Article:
Commercial sugarcane production was established in leeward O'ahu in 1896.
In 1912 the Waiahole Water Company was formed to construct a ditch and tunnel system to divert stream and ground water from windward areas (Waiahole to Kahana) to the leeward sugar lands.
The total system is 40 km long, with almost 15 km of tunnels and an average flow rate of 100 mld. The flow of windward streams was reportedly reduced by about 40 %.
With the closing of O'ahu Sugar Company in early 1995, a struggle for the use of this water has pitted windward farmers and residents against leeward farmers, land owners and developers.
A Honolulu Advertiser article on October 6, 1996 (pp.B1&B4) offers the contrasting viewpoints of :
Alan Oshima (attorney for the Waiahole Irrigation Company, an Amfac subsidiary)
Vivien Lee (Waiahole resident)
Star-Bulletin -- April 25, 1997 and an average flow rate of 100 mld. The flow of windward streams was reportedly reduced by about 40 %.
ROUGH WATER AHEAD
A coming decision has major implications
for water allocation --
By Pat Omandam
Five years ago, Zeune Baccam decided growing cucumbers, string beans, soy, tomatoes, green onions and
eggplants for a living was far less demanding than his previous job raising money for the local Boy Scouts.
Today, Baccam, who immigrated from Laos to Hawaii in 1975, runs a successful cooperative of 30 small
vegetable farms in Mililani. But he said the stress has returned for all those whose livelihoods depend on
irrigation water from Waiahole Ditch.
"Without the water, we're finished," he said. "There's no other sources."
Kunia farmer Larry Jefts, whose watermelons and bell peppers grow plump with Waiahole water,
speculates it would be the end of farming on the Leeward plain if the ditch ran dry.
"That's not a hard call," Jefts said. "No water, and we're not here.” ...
Star-Bulletin Editorials and an average flow rate of 100 mld. The flow of windward streams was reportedly reduced by about 40 %.
Friday, December 26, 1997
Sensible compromise on Waiahole Ditch
DIVIDING the 27 million gallons of water that flowed daily through the Waiahole Ditch to irrigate Leeward cane
fields was a task that could have taxed the wisdom of Solomon. The decision by the state Water Commission
strikes a balance between the needs of Windward and Leeward Oahu -- one that appears to give appropriate
consideration to both.
The commission's final decision allots 11.39 million gallons to Windward Oahu, almost twice the amount of its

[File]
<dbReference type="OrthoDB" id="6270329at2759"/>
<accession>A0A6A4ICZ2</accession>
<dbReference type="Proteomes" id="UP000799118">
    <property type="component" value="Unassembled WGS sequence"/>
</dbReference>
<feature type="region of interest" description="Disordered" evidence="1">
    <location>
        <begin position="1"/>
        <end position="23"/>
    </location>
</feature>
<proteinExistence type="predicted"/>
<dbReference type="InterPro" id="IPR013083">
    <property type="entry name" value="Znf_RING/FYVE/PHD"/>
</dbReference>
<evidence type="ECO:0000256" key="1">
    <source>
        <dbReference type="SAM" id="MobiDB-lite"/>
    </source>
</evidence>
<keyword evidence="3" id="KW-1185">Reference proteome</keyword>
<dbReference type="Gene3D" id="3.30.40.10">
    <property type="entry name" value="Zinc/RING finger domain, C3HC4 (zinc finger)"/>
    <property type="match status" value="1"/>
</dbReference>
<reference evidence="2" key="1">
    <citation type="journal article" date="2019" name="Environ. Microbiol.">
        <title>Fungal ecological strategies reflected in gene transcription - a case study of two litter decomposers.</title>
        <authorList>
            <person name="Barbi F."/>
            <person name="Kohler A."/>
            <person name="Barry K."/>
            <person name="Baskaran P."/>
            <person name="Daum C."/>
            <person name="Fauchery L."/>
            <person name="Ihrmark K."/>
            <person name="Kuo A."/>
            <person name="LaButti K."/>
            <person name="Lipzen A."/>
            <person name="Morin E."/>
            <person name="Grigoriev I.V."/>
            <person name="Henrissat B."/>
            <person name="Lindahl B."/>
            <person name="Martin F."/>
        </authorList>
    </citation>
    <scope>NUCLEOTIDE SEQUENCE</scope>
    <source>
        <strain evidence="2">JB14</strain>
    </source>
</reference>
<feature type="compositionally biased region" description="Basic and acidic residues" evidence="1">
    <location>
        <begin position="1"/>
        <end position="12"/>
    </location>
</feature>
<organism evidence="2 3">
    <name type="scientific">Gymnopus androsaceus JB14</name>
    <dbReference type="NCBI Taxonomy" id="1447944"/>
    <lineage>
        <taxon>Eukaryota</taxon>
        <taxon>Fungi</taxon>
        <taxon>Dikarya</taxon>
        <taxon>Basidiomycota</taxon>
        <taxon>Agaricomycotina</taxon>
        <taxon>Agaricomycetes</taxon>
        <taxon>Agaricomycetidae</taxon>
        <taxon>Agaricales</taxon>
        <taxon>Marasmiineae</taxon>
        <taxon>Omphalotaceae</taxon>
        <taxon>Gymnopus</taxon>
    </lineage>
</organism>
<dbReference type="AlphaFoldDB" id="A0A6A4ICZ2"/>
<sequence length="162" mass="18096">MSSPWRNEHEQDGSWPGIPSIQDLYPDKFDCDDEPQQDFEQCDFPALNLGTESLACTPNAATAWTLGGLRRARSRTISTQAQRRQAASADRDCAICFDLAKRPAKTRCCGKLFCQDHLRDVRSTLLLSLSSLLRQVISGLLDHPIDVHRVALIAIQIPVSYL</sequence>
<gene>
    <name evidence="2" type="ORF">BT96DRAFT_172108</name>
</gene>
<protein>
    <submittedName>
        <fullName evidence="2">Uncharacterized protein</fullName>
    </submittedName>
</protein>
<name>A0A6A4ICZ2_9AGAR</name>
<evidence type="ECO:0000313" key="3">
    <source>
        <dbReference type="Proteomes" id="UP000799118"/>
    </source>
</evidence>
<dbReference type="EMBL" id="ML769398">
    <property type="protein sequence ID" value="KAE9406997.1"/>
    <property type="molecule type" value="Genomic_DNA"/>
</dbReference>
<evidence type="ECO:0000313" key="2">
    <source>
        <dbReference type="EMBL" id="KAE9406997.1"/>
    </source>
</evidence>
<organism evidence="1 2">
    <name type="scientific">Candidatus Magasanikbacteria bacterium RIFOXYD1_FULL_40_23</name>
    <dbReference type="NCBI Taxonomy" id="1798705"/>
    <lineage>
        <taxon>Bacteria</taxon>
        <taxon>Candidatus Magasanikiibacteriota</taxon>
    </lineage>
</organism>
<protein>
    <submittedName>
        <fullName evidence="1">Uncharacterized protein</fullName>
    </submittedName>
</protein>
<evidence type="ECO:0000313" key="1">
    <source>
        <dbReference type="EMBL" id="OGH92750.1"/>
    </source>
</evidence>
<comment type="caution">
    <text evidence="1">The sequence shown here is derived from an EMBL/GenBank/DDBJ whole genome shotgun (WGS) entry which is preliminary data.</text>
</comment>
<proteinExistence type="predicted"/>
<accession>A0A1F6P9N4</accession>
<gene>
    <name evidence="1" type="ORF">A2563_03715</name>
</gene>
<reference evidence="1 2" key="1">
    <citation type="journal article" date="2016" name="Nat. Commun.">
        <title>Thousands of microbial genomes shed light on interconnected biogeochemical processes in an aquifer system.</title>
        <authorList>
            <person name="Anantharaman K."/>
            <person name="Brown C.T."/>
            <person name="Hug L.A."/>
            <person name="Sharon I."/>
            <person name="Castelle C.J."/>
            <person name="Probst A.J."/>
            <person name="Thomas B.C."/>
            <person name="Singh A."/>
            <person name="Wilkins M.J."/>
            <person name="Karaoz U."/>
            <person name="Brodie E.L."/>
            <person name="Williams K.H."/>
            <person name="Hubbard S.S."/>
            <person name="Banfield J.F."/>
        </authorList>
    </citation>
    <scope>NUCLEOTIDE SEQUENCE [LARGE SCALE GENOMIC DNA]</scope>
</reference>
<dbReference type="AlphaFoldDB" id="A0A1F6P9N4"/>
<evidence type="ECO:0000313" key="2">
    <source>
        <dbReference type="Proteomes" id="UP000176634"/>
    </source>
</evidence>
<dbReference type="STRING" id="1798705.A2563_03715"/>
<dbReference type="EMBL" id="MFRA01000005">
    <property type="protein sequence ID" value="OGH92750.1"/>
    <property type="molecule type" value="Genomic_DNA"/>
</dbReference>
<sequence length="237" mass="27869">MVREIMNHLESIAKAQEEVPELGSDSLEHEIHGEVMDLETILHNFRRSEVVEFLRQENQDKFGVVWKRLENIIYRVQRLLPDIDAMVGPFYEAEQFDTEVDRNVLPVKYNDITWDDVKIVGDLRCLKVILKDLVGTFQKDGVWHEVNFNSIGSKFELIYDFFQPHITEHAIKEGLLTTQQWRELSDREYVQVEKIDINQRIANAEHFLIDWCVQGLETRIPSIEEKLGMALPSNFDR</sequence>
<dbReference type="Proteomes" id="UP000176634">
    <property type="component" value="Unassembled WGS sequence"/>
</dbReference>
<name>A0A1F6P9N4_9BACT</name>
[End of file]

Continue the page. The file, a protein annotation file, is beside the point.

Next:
earlier proposal. However, of that amount only 6 million gallons is guaranteed to remain on the Windward side of
the Koolaus. The other 5.39 million gallons would remain in Windward streams for the present but could be
diverted to Leeward Oahu in the future. An agricultural reserve of 1.58 million gallons, designated for Leeward
agriculture, would also remain on the Windward side for now. Leeward Oahu is awarded direct access to 15.61
million gallons, with the prospect of considerably more as needed.
Windward advocates denounced the decision, calling it politically motivated -- a charge that could have been
expected because they had proposed that all the Waiahole water remain on the Windward side. Their argument has
been that the water is needed to replenish streams that formerly nourished taro beds before the construction of the
ditch 81 years ago, and otherwise restore the environment.
However, even the minimum guaranteed allotment of six million gallons represents a historic shift of resources
back to the Windward side. And for the present at least, considerably more water would remain on the Windward
Star-Bulletin and an average flow rate of 100 mld. The flow of windward streams was reportedly reduced by about 40 %.
Wednesday, February 11, 1998
Waiahole Ditch purchase moves forward in Senate
But some folks claim the state purchase will benefit landowners, not farmers
By Pat Omandam
Waiahole farmer John Reppun has a lot of respect for Mililani farmers who depend on irrigation
Waiahole Ditch for their livelihoods.
Reppun, however, doesn't believe the state should pay $10.2 million to buy the ditch system, because the
state, by law, has sole control to regulate the 27 million gallons of water that flow through it each day.
The committees on Economic Development, and on Water, Land and Hawaiian Affairs, forwarded a
Senate bill that authorizes the state to spend $10.2 million in reimbursable general obligation bonds
to buy the Waiahole system. It would take about 20 years to pay off the bonds.
Expenses to the state
Purchase price of the ditch: $10.2 million
Estimated annual operating cost: $550,000
Cost of needed repairs: $1.2 million
Flume in Uwao tunnel and an average flow rate of 100 mld. The flow of windward streams was reportedly reduced by about 40 %.
Typical section of ditch
Gauge near Mililani
Redwood stave siphon
Waiahole farmer, Sisuke Serikaku and an average flow rate of 100 mld. The flow of windward streams was reportedly reduced by about 40 %.
(Star-Bulletin July 12, 1998)
This case came before the Hawaii Water Commission in 1996. The Commission’s decision was to split the water flow so that allocation is as follows:
(Leeward or Windward)
The remainder and any Leeward allocations not actually used, revert to the Windward side.
This decision is being appealed by several parties.
In 1999 the State purchased the ditch for $8.5 million -- users will be charged 35 cents per 4000 liters.
Small group discussion. Assume 50% of ditch flow is restored to Windward Streams.